Union Ironworkers Prepare for Green Jobs With Specialized Wind Turbine Training

As more and more wind turbines are erected across the open plains, farmlands, and mountain ridges of the United States, the need for ironworkers with specialized construction skills has naturally grown, says the Iron Workers International Union. Ask anyone knowledgeable about wind energy, and you'll quickly learn that the latest "green" technology -- despite a recent surge in public interest - is nothing new to union ironworkers.

In fact, ironworkers have been erecting wind turbines for decades. What is new is a need for independent certifications-driven largely by increased scrutiny of the wind energy sector -- meant to improve safety and quality across the industry. In response, the Iron Workers International Union  -- working with the Ironworker Management Progressive Action Cooperative Trust (IMPACT) - is offering wind turbine training programs for union ironworkers to develop key construction skills. Through a new IMPACT program, certification in torque/tension and tower-climbing and safety procedures, including high-angle rescue procedures, comes from industry-recognized leaders, including Capital Safety (DBI/SALA), Snap-on Industrial and HYTORC.

To provide just-in-time training for ironworker local unions and signatory contractors, the Iron Workers Union has teamed with the Francis Tuttle Technology Center in Oklahoma City, Okla. The FTTC is a member of the Wind Energy Training Consortium, a group of training institutions-brought together by Snap-on Industrial in February, 2009-that's now recognized by the American Wind Energy Association as promoting essential skills training for wind turbine technicians.

The 36-hour course, spanning four days, focuses on two major areas of wind turbine construction: tower safety and torque/tension certification. Each session trains up to 10 ironworkers.

In tower safety and rescue training, ironworkers learn about fall protection, as well as high-angle rescue and evacuation techniques, and types of equipment. Specifically, ironworkers learn the proper use, care, and maintenance of height-safety equipment. With successful completion, ironworkers receive a nationally recognized DBI Tower Safety Certificate.

In torque/tension training, ironworkers can gain certification in the use of basic fasteners and proper safety procedures, along with mechanical, electronic and hydraulic torque knowledge. Hands-on learning is enabled by torque-tooling industry leaders Snap-on Industrial and HYTORC. Successful completion of this course component provides three industry recognized certifications.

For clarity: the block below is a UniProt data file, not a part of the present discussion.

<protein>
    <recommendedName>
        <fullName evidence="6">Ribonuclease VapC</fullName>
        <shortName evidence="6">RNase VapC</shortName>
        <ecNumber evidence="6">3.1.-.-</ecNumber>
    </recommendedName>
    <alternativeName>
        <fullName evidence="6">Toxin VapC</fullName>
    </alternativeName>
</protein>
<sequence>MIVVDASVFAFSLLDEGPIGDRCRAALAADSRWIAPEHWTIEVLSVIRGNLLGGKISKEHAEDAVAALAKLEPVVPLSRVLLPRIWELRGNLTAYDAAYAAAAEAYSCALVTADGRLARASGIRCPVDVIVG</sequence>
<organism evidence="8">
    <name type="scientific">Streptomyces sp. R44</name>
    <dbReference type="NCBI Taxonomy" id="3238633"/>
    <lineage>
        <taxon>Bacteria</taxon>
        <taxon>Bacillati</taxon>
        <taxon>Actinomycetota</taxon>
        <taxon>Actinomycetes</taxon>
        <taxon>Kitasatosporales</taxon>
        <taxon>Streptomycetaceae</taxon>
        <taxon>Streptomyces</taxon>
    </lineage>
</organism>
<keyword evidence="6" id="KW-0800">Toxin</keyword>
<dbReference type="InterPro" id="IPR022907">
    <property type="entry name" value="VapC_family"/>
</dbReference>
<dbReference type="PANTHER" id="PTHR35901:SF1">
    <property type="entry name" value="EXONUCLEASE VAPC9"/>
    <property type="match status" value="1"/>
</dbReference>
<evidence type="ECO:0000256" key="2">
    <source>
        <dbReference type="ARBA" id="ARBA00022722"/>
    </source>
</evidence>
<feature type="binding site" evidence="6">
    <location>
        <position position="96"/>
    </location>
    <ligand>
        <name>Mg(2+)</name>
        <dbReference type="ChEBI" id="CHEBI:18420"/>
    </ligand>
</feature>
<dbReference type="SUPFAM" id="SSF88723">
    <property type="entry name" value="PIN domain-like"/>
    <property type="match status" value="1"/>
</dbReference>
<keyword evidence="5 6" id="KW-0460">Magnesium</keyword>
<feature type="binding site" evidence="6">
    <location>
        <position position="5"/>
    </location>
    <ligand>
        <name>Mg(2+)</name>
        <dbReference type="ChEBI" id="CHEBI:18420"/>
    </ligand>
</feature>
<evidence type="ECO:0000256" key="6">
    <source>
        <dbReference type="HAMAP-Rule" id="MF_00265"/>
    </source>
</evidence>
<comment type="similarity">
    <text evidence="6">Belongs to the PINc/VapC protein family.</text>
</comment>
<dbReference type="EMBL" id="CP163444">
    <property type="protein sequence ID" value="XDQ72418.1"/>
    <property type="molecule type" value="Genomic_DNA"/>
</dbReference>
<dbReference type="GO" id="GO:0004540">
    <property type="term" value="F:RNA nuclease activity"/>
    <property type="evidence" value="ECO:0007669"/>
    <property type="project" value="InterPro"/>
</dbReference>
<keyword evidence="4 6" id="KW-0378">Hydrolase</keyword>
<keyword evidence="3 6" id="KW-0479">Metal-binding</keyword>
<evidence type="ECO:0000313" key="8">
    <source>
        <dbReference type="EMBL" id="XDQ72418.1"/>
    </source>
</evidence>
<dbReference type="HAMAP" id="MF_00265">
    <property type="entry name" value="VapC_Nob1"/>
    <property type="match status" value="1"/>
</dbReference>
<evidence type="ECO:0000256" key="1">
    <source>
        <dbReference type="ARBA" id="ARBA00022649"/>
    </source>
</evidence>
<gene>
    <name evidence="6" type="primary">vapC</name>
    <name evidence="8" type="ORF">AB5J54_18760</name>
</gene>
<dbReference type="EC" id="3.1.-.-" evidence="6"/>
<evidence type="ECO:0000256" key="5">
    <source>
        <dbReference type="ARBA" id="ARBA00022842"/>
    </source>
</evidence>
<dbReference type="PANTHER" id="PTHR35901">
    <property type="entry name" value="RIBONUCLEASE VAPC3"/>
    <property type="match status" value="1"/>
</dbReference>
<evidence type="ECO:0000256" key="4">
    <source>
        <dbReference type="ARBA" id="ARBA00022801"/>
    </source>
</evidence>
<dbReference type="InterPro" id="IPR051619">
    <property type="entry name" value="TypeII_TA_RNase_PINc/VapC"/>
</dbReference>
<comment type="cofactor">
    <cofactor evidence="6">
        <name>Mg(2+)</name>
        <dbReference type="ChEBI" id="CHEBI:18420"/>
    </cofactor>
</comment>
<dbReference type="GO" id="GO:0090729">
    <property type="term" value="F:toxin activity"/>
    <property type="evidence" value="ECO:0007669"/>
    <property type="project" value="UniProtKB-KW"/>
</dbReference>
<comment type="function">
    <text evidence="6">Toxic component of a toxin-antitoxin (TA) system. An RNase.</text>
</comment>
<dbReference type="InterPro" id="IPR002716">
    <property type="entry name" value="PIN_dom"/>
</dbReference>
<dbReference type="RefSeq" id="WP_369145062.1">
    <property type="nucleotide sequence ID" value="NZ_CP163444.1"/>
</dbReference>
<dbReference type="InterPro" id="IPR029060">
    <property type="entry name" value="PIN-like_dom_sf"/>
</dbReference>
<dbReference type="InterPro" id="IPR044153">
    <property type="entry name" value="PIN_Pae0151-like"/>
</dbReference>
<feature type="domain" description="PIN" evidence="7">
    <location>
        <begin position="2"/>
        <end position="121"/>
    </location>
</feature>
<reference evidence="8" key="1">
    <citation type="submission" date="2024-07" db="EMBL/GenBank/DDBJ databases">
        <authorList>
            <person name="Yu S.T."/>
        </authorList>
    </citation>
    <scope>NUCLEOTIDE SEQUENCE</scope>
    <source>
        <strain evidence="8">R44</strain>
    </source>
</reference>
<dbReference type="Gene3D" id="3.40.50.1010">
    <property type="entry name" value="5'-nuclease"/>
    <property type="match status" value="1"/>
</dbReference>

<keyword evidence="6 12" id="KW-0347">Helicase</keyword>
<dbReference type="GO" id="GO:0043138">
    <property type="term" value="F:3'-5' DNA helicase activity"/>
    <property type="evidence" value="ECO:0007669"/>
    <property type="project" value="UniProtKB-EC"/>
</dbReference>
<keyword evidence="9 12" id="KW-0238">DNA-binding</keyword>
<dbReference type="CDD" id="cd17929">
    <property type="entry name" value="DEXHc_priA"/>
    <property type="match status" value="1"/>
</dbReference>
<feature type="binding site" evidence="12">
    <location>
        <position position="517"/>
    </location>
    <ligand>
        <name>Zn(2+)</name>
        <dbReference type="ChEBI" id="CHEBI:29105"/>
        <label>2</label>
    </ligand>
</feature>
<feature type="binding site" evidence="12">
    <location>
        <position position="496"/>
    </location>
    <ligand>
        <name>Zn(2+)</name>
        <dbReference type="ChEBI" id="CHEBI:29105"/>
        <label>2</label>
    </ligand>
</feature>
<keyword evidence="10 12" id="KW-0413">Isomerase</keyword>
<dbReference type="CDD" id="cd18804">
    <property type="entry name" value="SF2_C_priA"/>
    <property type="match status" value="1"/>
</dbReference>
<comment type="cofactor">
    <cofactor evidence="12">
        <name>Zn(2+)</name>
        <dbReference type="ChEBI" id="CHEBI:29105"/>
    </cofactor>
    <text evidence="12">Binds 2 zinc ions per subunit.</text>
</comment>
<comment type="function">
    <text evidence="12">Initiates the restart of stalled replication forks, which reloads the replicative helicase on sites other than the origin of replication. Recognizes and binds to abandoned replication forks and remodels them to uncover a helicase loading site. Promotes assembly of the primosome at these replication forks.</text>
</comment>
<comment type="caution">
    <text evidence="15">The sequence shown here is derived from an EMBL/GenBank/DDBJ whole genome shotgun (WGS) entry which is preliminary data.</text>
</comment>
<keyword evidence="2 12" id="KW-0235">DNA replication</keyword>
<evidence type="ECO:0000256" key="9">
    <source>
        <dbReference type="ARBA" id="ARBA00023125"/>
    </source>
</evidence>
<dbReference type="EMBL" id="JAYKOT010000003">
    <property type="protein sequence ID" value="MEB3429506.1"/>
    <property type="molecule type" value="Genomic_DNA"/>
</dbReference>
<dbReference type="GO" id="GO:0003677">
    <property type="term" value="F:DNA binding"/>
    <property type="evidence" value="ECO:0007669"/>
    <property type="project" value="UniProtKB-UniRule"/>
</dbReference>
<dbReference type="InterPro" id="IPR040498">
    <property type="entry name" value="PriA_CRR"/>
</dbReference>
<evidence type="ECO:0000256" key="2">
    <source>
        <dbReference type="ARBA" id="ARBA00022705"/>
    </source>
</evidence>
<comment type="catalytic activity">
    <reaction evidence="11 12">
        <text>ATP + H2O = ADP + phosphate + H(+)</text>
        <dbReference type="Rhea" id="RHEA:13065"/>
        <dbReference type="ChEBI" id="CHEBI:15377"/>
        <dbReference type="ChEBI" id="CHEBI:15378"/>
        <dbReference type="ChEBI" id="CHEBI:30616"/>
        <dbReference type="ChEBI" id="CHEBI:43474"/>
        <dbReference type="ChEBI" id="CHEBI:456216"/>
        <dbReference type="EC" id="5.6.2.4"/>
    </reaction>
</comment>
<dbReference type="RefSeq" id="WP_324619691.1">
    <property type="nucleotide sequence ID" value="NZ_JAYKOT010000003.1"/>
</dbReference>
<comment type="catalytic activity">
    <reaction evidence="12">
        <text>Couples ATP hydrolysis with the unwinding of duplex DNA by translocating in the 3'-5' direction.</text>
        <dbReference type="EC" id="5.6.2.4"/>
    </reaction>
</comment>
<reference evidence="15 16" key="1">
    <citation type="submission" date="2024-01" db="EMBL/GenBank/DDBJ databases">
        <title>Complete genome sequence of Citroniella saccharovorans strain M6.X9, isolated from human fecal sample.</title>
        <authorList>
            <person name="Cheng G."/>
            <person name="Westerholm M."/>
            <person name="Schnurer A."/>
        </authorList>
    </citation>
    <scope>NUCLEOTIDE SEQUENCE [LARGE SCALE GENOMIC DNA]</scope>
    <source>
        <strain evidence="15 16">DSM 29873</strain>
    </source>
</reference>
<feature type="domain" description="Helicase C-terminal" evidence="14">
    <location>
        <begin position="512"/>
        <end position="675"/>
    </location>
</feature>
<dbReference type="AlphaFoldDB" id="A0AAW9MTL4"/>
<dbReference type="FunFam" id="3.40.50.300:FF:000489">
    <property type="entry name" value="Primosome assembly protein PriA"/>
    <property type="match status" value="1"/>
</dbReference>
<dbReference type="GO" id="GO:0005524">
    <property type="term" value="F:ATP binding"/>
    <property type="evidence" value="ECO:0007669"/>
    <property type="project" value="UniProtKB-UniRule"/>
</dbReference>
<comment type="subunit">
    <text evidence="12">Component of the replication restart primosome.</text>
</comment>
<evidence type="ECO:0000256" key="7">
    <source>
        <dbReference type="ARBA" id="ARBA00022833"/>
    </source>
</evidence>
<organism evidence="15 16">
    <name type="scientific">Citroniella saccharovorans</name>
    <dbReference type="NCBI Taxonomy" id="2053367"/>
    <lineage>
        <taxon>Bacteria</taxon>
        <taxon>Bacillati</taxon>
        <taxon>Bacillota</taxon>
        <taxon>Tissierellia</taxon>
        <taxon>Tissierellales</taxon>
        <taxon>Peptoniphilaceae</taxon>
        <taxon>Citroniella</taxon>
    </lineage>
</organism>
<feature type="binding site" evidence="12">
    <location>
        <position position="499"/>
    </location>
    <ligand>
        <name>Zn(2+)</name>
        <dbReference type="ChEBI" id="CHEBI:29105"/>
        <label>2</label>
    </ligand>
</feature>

The training continues to reinforce the Iron Worker's "iron-clad commitment to the highest jobsite-safety standards [that help] protect ironworkers' health, and make jobs more profitable," says Marvin Ragsdale, president of the Iron Workers District Council of Texas and the Mid-South States.

Harvey Swift, assistant director of education and training for IMPACT, says union ironworkers present a real advantage to the investors behind wind farm projects. "With continuous, advanced training, today's union ironworkers are more highly skilled than ever before," says Swift. "Now, this includes skills that they can immediately apply on 'green' construction jobs."

Part of the American Recovery and Reinvestment Act of 2009, a U.S. Department of Labor Energy Training Partnership Grant has enabled IMPACT to replicate the FTTC training model in five U.S. cities: Buffalo, N.Y.; Dallas; Joliet, Ill.; Los Angeles; and Salt Lake City. Each location can train up to 100 ironworkers within the program's plan.

Julio Gonzalez is the apprenticeship and training coordinator for Iron Workers Union Local 263 in Dallas/Fort Worth. Gonzalez points out that "While ironworkers and their contractors have led the way building and maintaining turbines, the new training program adds requisite turbine-industry certification to ironworkers' broad construction skill sets."

"For years, our union ironworkers have been trained to safely erect and maintain wind turbines. Now they have industry-standard certification to validate their skills," says Greg Schulze, apprenticeship and training coordinator for the IWU in Texas.

Due to the advanced coursework, only journeymen ironworkers with a minimum of three years of field experience who have completed OSHA 10, Subpart R and First Aid/CPR/AED training are eligible for IMPACT's Wind Turbine Erection Training.

Representing the Iron Workers Union, Schulze and Gonzalez will attend the AWEA Wind Energy Fall Symposium's Wind Power Health & Safety Workshop, October 26-27, in Austin. For information about the event, visit http://www.awea.org/events/safety10.

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